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Mr. George Howarth: Let me say for the benefit of my friend the hon. Member for South Down (Mr. McGrady) that we are still considering the inclusion of a standard provision relating to the removal of the commissioner, like the provision applying to the Police Authority and, for that matter, the provision in the Bill applying to the district policing partnership board. As things stand, our plan is to table an amendment in another place.

The amendments to new clause 4 and new schedule 1 would give the oversight commissioner responsibility for the process of police reform in Northern Ireland. They would remove the Secretary of State's ability to set terms of reference for the commissioner. Putting aside for a moment any objection in principle, I am bound to point out that the commissioner is in post, and is operating under terms of reference already set by the Secretary of State. It might therefore be difficult to change retrospectively the basis on which he was appointed and, indeed, to change the terms of reference that went alongside that.

Mr. Trimble: I merely ask for information. The Minister said that the commissioner had been appointed according to a particular set of terms of reference. I hope that he will forgive me for asking whether those terms of reference are in the public domain. Do we know what they are?

Mr. Howarth: Yes, they are in the public domain. I think that my hon. Friend the Member for Hull, North (Mr. McNamara) quoted from them a few moments ago.

Mr. McNamara: My hon. Friend said that because the terms of reference had already been published, they were somehow set in stone. Can they not be altered?

Mr. Howarth: Any terms of reference can be altered, but we are in a particular situation at this particular time. There is a potential for developments in the future; I shall say more about that shortly. As always, however, we do not wish to create too many blind alleys. Indeed, we are anxious to do the opposite.

Let me now deal with the point of principle. I am afraid that I cannot accept the amendment, which seems to constitute an attempt to get the commissioner to implement changes that the Government have not approved. As the hon. Member for Fermanagh and South Tyrone (Mr. Maginnis) made clear in a brief speech, the Bill that emerges from the House of Commons will be the law. It will have been considered in another place and gone through a Committee. In that context, although we aim to stay as true to Patten as is practical and possible, it would be inappropriate to move away from the principle that what comes out of the House will be important in terms of what the oversight commissioner decides should be overseen in implementing the recommendations.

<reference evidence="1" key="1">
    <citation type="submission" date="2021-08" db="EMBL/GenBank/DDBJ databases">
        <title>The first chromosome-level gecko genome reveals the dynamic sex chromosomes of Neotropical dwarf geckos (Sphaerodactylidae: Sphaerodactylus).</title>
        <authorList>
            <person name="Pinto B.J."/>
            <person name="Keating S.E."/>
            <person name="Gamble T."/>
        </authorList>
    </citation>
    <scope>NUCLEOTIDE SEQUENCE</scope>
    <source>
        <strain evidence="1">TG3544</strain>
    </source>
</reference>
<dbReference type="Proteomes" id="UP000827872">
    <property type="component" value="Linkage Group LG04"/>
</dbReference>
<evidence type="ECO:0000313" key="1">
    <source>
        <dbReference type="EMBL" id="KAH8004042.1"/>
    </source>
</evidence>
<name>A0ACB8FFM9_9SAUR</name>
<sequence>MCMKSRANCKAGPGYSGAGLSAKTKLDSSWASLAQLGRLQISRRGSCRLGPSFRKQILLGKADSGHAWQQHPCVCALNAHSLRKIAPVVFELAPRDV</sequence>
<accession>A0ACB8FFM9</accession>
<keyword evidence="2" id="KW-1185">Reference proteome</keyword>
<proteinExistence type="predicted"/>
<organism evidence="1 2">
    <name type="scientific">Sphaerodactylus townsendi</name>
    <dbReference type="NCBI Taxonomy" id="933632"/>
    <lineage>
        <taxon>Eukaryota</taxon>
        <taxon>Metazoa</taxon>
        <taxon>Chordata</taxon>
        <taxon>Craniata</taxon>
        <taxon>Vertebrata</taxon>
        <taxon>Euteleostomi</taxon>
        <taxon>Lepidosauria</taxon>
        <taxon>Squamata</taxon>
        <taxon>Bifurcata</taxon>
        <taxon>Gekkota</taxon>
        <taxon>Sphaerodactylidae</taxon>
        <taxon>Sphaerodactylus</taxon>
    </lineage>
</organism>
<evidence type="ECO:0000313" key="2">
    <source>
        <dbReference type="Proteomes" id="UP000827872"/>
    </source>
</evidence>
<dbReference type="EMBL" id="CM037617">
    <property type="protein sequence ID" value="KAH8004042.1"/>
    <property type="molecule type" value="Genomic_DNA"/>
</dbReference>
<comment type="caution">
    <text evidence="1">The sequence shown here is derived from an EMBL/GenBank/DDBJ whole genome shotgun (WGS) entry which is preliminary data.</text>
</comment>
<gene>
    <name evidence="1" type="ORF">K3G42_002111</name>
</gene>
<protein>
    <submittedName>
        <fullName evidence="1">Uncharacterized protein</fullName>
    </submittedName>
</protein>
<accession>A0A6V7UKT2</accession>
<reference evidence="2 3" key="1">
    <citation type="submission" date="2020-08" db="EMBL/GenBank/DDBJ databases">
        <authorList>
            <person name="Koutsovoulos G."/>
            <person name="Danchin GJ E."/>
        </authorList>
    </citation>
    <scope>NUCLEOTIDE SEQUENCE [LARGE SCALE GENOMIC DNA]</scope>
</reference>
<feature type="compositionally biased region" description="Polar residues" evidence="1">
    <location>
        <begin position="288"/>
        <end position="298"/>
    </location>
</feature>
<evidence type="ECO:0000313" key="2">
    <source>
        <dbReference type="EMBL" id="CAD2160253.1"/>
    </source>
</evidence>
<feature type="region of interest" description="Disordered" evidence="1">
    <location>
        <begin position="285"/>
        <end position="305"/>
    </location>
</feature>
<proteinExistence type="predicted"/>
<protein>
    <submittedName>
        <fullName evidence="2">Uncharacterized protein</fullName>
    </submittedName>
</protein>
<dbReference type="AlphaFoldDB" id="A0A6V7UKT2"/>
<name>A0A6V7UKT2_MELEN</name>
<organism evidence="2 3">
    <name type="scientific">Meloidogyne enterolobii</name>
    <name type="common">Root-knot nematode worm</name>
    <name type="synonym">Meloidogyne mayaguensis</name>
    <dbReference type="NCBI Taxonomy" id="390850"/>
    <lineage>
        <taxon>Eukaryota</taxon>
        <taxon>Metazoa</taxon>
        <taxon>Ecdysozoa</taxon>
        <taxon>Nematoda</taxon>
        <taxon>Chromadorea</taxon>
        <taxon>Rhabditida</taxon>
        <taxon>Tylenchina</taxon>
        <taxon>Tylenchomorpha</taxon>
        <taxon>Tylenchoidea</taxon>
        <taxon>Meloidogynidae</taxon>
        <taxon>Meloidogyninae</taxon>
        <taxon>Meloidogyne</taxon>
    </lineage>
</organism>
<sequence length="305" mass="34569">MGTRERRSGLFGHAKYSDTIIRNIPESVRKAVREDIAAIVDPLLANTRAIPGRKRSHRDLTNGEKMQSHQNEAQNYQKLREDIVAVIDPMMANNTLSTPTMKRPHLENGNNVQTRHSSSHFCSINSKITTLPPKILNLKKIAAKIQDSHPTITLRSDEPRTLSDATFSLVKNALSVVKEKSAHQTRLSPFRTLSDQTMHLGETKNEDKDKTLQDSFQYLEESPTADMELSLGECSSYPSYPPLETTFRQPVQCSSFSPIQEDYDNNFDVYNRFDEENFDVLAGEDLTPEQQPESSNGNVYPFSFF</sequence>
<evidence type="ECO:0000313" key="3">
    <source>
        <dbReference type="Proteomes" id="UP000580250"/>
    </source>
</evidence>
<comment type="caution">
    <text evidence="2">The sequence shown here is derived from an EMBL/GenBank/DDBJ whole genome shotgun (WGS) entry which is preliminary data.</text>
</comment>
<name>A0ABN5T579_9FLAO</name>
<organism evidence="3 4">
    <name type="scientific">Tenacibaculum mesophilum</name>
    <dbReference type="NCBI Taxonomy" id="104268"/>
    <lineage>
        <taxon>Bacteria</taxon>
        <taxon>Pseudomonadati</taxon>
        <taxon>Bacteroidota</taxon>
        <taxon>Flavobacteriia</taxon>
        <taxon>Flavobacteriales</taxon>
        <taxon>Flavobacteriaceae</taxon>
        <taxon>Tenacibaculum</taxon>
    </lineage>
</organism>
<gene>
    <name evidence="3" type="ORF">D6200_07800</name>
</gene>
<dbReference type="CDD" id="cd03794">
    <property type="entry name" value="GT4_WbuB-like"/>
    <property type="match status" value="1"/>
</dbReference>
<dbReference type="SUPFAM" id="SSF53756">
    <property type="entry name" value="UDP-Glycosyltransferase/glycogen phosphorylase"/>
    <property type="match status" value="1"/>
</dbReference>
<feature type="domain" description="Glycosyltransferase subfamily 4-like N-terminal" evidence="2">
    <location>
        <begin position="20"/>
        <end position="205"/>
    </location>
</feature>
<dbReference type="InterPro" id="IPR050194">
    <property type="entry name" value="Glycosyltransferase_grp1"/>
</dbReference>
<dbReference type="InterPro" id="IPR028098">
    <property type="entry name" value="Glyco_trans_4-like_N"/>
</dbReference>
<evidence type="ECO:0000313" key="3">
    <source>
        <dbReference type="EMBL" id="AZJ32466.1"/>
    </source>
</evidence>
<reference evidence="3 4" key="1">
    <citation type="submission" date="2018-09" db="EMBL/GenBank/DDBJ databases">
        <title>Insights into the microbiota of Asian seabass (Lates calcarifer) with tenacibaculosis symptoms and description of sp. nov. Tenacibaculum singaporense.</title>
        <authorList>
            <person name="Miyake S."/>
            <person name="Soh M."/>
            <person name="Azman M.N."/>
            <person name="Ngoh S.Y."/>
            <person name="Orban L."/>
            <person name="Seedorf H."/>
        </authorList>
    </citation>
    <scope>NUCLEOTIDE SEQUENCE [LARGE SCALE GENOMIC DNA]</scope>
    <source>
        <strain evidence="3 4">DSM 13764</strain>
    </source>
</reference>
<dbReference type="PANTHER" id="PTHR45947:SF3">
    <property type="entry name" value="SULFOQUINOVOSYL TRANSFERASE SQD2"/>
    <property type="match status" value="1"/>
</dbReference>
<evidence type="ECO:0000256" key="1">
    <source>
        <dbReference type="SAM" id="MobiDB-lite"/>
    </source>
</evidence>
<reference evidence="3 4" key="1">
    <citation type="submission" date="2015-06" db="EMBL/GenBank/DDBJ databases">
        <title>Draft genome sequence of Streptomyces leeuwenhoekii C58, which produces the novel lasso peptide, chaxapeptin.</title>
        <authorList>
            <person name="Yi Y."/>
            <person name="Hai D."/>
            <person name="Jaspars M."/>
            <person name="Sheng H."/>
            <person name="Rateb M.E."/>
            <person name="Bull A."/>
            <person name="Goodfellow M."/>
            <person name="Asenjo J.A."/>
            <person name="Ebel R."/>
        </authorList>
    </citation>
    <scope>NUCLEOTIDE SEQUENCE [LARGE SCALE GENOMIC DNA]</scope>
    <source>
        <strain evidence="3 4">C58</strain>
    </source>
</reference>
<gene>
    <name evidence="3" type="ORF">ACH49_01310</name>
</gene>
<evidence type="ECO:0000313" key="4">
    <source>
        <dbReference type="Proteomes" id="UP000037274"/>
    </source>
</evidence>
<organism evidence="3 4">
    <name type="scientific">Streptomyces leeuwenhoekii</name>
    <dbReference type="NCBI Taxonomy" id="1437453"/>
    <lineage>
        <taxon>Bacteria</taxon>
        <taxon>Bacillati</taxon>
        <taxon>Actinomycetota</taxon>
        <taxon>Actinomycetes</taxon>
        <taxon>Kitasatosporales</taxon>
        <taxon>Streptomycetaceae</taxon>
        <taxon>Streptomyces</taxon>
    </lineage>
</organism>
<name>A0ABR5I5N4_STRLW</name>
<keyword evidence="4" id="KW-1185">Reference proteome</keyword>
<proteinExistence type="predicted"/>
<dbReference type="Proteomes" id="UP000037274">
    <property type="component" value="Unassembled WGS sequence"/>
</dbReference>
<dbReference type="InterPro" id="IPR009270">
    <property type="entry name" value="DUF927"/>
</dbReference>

9.15 pm

I make it absolutely clear that the commissioner's role is to oversee the implementation of changes in policing

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arrangements and the structures decided on by the House and by the Government in the context of the Patten report. My hon. Friend the Member for Hull, North is right to say that the Government's position is not to accept every detail of the 175 recommendations in Patten. Patten himself acknowledged that that was not necessary. He said that much work had to be done on detail. I think that, as a distinguished former Member of the House, he would be the first to recognise that it would not be possible within terms of reference to produce a report that was a draft Bill, couched in the language and style of something that could be readily transformed into a Bill. To be fair, some sections of it were such that we could do that, but other sections were not so clearly translatable into legislation.

Mr. Trimble: I am sorry to come back to what is probably a technical point, for which there is a technical answer. The Minister refers to the oversight commissioner having been appointed, given terms of reference and all the rest of it. An appointment may have been made at a point when there was no legislative basis for doing so. We are now creating a legislative basis for the making of an appointment. I do not see in the new clauses or schedule any transitional provision to provide for the fact that the informal appointment that has already been made is to be the appointment for the purposes of the Act. Without such a transitional provision, there will be an obligation on the Secretary of State to make a formal appointment and to provide terms of reference in accordance with the Act.

Mr. Howarth: The right hon. Gentleman, eagle-eyed as ever, raises a useful point. I am sure that the answer that he gave to his own question is the answer that he is seeking. Therefore, I am happy to endorse what he said.